events and prospects. On Sunday night I received a letter from General Beauregard, accompanied by papers, which notified me of a change of the plan of operations on which we had agreed, and of which I wrote to you. The new feature was that General Whiting, instead of turning the enemy's flank and joining General Beauregard before the attack, should move up the direct road and join on the field of battle. The hazard of the movement was apparent, but the reasons were cogent for prompt action, and the force of General Beauregard, increased by the troops sent from the defense of Richmond, seemed to be adequate, so that Whiting's force might be regarded as a reserve. The plan of battle remained as previously devised, and great hope was entertained that the advance of our left, cutting the enemy off from his base of operations on James River, would be followed by the destruction of his army, and possibly the capture of the large supplies he had accumulated near Bermuda Hundred. Our success in the morning was equal to anticipation. Whiting did not come up, and from causes which it is needless to detail, the enemy made good his retreat back to his line of intrenchments, between Dutch Gap and the Appomattox River. General Beauregard there confronts him on a line immediately in front of the enemy with intrenchments, about two miles in length.
General Evans' brigade, under the command of General Walker, is at Petersburg, with some artillery and cavalry; strength not known. I have ordered Picketts' division and Hoke's brigade to sent up to you. Hoke's, Barton's, and part of Kemper's brigade have gone, numbering 3,377. The remainder of Kemper's and part of Corse's brigade are expected to go this evening, numbering 1,600. Gracie's brigade has been ordered from the south side to relieve Hunton's at Chaffin's Bluff. Its number is 1,600. There will then remain under General Beauregard, including the troops at Petersburg (as reported to me), 14,500 infantry, 2,500 cavalry, and 1,000 artillery. Otheroute from the south, and the first may be esxpected to arrive to-day or to-morrow. I cannot state the number on the road, but do not expect more than about three brigades. I am steadily urging the organization of reserves for the defenseof depots, bridges, and fortified places, and will spare no effort to re-enforce you as troops become available. The cavalry from South Carolina and Georgia have been long on the road, but the last are expected in a few days. If the mounted force can protect, aided by the local guards, the lines of communication, and we get reserves enough to hold the trenches around Richmond and other cities, we shall be able, even as things now stand, materially to augment your force. If, as intended, Butler's force should be withdrawn to re-enforce Grant, we must endeavor, before he reaches there, to send the troops which now confront him, to join your army. There has been great delay in opening the obstructions at Drewry's Bluff, and a passage has not yet been completed for our gun-boats to go out. There have been opportunities when they might have been used with great effect. Whether they could be at this juncture or not is doubtful.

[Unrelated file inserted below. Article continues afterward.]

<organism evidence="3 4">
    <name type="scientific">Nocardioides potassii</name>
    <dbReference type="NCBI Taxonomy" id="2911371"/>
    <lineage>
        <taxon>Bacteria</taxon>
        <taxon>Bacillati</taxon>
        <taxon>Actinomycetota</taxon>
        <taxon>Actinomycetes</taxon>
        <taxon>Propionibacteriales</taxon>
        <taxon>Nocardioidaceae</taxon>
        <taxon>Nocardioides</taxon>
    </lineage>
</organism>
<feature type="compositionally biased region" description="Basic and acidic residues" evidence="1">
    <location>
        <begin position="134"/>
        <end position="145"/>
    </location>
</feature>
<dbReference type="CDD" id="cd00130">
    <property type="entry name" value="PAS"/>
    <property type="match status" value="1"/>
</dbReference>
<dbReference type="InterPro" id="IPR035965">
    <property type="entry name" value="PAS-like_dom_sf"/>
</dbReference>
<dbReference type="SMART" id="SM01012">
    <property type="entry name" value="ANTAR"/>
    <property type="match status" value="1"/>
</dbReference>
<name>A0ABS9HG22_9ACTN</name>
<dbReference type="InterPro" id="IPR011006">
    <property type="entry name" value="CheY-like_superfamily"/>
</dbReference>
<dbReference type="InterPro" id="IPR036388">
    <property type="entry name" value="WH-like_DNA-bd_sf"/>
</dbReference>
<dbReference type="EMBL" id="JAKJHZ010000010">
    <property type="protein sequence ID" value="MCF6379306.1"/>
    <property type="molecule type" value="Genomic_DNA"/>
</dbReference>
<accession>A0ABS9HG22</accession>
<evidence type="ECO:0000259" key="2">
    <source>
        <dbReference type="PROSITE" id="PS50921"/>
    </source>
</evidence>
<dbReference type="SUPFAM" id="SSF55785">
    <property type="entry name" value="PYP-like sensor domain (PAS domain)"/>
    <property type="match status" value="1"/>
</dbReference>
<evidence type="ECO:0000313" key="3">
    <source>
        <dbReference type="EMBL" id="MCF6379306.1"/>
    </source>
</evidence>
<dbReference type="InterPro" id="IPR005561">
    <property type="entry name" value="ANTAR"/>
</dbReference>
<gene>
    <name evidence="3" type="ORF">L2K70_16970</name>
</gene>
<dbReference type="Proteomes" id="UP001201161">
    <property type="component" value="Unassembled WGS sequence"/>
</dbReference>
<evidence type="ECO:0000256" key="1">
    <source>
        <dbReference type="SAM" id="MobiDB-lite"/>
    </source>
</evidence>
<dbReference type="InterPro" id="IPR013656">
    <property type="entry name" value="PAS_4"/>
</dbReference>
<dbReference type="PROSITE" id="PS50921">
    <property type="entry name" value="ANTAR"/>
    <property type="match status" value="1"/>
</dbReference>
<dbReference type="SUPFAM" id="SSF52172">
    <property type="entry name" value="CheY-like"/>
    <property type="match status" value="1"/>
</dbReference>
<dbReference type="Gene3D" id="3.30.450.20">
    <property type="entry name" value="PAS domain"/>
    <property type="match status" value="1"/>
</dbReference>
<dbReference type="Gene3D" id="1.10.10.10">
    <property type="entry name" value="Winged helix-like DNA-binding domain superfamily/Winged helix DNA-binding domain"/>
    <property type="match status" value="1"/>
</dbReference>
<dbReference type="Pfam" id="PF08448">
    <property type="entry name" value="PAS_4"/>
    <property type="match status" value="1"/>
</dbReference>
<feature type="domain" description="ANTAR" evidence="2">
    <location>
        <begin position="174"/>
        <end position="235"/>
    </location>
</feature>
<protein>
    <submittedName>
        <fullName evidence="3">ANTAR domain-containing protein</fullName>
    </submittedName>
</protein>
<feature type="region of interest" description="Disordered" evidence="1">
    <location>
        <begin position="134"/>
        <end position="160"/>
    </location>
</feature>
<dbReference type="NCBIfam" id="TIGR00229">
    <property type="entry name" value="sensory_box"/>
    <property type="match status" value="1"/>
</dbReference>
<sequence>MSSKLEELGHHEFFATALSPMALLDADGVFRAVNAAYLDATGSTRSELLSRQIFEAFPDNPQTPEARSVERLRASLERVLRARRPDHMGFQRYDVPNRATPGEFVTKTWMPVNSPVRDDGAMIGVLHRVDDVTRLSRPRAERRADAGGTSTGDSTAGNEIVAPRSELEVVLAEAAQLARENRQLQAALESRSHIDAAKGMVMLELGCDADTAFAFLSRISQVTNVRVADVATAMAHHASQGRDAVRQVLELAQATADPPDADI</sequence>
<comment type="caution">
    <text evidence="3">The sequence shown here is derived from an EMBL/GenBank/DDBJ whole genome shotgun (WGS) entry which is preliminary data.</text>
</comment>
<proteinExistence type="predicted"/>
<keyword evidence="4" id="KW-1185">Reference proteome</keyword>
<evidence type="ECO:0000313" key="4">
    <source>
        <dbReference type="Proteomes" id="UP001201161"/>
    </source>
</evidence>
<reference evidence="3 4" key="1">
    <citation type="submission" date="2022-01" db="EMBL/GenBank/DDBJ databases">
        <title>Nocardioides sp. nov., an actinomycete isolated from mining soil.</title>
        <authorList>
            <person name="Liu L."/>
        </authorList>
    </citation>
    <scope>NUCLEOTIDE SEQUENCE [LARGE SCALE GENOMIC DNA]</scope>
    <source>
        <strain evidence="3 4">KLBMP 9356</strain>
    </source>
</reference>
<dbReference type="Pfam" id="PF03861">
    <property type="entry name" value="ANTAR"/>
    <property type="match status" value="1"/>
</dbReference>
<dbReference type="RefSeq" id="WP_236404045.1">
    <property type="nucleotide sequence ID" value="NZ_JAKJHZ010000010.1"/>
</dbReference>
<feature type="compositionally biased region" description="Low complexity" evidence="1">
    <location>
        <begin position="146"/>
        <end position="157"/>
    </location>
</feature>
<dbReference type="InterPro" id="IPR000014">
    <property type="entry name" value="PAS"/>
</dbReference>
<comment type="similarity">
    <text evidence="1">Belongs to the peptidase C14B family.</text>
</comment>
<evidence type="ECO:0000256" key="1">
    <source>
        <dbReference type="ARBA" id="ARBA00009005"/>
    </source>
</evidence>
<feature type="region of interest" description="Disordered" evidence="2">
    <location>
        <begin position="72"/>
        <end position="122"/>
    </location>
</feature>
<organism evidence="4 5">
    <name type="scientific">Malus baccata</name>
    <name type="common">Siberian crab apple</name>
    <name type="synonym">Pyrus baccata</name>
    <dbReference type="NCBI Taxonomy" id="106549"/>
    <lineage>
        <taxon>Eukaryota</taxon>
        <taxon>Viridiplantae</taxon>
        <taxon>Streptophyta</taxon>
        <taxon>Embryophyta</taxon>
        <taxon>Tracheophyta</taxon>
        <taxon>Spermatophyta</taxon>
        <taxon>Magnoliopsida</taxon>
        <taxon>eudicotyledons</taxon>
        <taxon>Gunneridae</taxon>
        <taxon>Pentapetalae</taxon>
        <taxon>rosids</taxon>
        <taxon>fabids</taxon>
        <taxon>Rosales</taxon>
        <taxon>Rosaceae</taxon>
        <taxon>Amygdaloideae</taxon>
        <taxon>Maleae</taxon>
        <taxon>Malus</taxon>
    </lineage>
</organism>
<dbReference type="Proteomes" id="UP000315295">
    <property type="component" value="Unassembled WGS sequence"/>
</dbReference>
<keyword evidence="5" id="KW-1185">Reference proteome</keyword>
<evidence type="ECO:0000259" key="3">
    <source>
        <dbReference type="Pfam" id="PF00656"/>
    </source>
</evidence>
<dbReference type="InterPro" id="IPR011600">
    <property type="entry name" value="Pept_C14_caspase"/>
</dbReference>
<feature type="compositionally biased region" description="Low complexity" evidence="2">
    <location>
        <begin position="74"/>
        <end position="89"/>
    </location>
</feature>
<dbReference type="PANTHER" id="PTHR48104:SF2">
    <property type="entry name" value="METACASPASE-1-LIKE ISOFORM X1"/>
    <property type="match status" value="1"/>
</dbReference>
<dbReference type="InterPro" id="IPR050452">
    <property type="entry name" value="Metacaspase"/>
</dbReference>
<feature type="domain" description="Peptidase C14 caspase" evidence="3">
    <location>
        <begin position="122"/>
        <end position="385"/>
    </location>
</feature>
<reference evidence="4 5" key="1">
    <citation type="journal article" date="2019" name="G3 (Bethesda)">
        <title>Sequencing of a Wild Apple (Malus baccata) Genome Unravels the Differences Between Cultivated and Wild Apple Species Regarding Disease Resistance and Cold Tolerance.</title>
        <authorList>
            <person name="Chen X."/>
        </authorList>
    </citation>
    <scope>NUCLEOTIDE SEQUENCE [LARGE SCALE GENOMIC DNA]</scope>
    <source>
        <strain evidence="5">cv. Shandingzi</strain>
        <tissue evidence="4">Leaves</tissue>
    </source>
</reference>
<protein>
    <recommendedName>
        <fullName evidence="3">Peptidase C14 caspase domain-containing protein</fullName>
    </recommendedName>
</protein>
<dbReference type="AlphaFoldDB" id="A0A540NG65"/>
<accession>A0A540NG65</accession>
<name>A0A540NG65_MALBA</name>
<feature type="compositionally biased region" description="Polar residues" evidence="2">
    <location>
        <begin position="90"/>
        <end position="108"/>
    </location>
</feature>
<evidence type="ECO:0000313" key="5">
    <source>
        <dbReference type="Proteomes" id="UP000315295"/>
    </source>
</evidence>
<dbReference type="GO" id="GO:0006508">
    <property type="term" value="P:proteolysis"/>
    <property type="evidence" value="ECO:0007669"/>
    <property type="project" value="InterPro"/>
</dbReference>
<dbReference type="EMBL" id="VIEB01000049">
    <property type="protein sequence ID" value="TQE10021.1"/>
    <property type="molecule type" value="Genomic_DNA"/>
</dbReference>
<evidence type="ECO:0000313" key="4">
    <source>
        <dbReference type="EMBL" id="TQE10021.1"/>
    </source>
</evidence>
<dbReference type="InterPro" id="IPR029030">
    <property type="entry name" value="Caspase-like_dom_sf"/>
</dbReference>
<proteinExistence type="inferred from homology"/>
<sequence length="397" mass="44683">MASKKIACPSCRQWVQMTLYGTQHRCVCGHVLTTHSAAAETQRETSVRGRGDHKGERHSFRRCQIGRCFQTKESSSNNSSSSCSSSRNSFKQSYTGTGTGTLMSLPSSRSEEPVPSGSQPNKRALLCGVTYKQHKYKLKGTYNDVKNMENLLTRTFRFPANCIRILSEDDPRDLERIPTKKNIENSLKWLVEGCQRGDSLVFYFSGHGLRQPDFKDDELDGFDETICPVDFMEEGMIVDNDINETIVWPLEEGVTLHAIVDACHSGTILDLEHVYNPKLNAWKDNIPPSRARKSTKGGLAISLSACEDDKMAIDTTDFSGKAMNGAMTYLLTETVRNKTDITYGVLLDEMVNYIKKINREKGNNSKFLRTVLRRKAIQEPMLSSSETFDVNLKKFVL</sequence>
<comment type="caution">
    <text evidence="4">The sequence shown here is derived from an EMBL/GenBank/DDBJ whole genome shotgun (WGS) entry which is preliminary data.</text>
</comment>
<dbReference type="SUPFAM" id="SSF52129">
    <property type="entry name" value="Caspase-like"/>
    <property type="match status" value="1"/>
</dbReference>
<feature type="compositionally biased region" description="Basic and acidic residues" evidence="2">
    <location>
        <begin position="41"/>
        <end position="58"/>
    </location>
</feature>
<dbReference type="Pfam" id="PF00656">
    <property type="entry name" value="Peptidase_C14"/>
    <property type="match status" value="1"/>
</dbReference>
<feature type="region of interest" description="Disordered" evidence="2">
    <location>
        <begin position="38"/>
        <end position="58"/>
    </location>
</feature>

General Beauregard first insisted that you should re-enforce him by a corps of 15,000 men, to enable him to destroy Butler, and then march with a large force to you. I endeavored to show him the impossibility of maintaining your position if your force was reduced. He has since sent to me a memorandum in which it is urged that you should fall back to the line of the Chickahominy, and that he should move up with the 15,000 men to unite with Breckinridge and fall upon the flank of Grant's army, which it is presumed will be following yours, and after the success to be obtained there, he should hasten back, re-enforced by you, to attack Butler's forces, after an absence of three and not to